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Valerie S. Goodwin is a mixed-media fiber artist and architect whose works of fine art are included in museum and private collections. Most of her work is inspired by a love of aerial views of landscapes and cities. Many of her quilts are based on maps.
Goodwin’s art has moved through various stages, from traditional quilting to an interest in abstract expressionism, and, currently, it is inspired by real and imaginary landscapes and cities. In some cases, her work shows an architectural sense of space with an archaeological perspective. In others, the network of the city and its built form is more prominent. These compositions work on several levels, from close up and far away as if one was looking at it from above.
She received degrees in architecture from Washington University and Yale University. Her award-winning work has been widely published and exhibited. She also lectures and gives workshops nationally and internationally. For over 26 years, she taught architectural design at Florida A & M University.
Her book, Art Quilt Maps: Capture a Sense of Place with Fiber Collage-A Visual Guide is widely available.
Lisa Woolfork is an associate professor of English, specializing in African American literature and culture. Her teaching and research explore Black women writers, Black identity, trauma theory, and American slavery. She is the founder of Black Women Stitch, the sewing group where Black lives matter. She is also the host/producer of Stitch Please, a weekly audio podcast that centers Black women, girls, and femmes in sewing. In the summer of 2017, she actively resisted the white supremacist marches in her community, Charlottesville Virginia. The city became a symbol of lethal resurging white supremacist violence. She remains active in a variety of university and community initiatives, including the Community Engaged Scholars program. She believes in the power of creative liberation.
Insights from this episode:
- Valerie’s sewing journey
- The connection between architecture and sewing
- How Valerie is able to combine modern and analog techniques in quilting
- How she settled on mapping as a form of visual expression
- Valerie’s teaching methodologies
- The importance of perseverance
- Learning from our mistakes
- Details about her retrospective exhibition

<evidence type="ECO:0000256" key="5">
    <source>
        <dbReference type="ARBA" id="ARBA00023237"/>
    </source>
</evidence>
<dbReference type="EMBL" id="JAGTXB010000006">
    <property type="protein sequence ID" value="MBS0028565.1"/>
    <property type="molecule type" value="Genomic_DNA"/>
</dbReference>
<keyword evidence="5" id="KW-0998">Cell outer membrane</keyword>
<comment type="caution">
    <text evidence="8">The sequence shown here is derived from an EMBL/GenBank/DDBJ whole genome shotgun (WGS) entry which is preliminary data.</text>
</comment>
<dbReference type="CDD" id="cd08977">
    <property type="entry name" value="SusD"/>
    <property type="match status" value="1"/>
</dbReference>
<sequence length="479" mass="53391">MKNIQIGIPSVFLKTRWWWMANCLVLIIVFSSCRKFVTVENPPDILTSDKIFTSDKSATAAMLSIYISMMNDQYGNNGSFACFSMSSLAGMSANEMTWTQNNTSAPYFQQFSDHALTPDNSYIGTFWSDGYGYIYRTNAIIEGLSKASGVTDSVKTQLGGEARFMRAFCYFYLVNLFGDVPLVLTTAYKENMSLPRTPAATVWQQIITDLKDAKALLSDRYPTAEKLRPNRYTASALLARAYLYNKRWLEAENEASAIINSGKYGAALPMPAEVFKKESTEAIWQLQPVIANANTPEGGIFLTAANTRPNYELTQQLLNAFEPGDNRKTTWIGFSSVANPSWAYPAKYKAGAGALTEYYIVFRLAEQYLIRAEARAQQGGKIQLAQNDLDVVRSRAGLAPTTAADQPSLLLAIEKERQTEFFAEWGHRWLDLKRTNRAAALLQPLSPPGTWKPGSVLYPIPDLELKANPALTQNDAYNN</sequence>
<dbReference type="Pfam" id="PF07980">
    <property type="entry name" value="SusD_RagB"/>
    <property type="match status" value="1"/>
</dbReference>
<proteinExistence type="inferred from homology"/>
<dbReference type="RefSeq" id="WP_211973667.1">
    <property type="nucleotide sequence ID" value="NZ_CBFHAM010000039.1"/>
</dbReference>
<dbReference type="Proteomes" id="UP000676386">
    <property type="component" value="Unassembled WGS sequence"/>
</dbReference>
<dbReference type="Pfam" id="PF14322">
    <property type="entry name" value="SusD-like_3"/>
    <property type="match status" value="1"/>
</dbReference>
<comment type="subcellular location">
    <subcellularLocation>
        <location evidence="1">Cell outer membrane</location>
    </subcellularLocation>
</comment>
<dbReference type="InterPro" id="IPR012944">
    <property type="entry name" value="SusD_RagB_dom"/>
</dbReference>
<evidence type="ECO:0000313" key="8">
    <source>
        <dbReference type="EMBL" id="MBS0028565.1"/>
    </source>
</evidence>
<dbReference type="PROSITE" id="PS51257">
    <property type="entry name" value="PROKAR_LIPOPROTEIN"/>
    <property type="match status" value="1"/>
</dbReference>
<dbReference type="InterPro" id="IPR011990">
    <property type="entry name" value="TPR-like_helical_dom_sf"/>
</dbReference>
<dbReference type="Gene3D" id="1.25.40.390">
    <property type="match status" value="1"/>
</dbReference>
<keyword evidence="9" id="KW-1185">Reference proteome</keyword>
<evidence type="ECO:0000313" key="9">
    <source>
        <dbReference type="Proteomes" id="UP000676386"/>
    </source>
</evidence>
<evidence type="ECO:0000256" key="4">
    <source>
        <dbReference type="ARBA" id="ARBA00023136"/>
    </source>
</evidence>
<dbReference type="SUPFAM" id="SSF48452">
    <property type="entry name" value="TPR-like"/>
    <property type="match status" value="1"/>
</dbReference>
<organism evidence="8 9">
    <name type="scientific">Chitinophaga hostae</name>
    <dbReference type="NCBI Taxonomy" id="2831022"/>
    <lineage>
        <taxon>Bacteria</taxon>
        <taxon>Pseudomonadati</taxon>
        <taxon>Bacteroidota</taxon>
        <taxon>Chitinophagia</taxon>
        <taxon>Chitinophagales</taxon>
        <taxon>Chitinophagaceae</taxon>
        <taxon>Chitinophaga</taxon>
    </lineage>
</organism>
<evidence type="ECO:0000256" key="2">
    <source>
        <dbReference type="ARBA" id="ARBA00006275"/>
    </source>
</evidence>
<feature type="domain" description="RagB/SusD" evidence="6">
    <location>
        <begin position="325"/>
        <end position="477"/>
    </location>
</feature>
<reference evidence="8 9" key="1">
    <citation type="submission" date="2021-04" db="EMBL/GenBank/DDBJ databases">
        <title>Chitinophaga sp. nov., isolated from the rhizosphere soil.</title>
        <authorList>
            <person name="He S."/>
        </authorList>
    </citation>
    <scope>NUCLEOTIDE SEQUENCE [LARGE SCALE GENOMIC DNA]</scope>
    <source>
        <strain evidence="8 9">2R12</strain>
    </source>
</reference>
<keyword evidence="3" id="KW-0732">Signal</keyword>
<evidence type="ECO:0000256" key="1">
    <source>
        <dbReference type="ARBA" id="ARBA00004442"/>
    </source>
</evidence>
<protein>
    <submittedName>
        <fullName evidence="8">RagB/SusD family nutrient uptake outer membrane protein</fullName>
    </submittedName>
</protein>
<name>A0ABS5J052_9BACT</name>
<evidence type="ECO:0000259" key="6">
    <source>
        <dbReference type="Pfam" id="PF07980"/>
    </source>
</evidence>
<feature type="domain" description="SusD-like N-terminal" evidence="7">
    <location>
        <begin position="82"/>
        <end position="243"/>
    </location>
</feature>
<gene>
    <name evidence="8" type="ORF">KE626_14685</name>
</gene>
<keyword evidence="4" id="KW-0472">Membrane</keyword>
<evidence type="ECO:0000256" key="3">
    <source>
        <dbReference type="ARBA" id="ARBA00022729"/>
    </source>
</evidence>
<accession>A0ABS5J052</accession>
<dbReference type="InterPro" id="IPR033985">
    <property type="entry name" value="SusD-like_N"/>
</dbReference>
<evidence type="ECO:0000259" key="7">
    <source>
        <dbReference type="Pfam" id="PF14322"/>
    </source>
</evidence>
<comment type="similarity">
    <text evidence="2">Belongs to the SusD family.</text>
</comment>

- What Valerie is working on
Quotes from the show:
- “I’d like to think that the DNA of both my maternal and cousin Hardy, is what has become part of my creative life” —Valerie Goodwin in “Stitch Please”
- “I sewed up until I got to high school, and then peer pressure set in, and it wasn’t cool to do that anymore, so I stopped sewing altogether. I didn’t pick up sewing again until I was teaching architecture” —Valerie Goodwin in “Stitch Please”
- “I taught myself how to cut fabric, I tested over 30 kinds of fabric: there are three settings (speed, frequency, and power), and so you need figure out all those settings” —Valerie Goodwin in “Stitch Please”
- “Critique is a skill, that’s just my opinion. If you have to say things, say them in a nurturing way, although sometimes you have to be direct and challenging depending on who the student is” —Valerie Goodwin in “Stitch Please”
- “I wish for myself that there were others around me that so that I can get that critic and I have to check myself a lot of times” —Valerie Goodwin in “Stitch Please”
- “A lot of things that have happened to me in my life that have led me to what I am doing has kind of been happy circumstances, you know, coincidences” —Valerie Goodwin in “Stitch Please”
- “I think perseverance is really important, and you have to be willing to make mistakes faster. Making mistakes is just as important as succeeding: you learn from your mistakes” —Valerie Goodwin in “Stitch Please”
Instagram: Lisa Woolfork
Twitter: Lisa Woolfork
LinkedIn: Valerie Goodwin
Facebook: Valerie Goodwin Art
This episode was produced and managed by Podcast Laundry.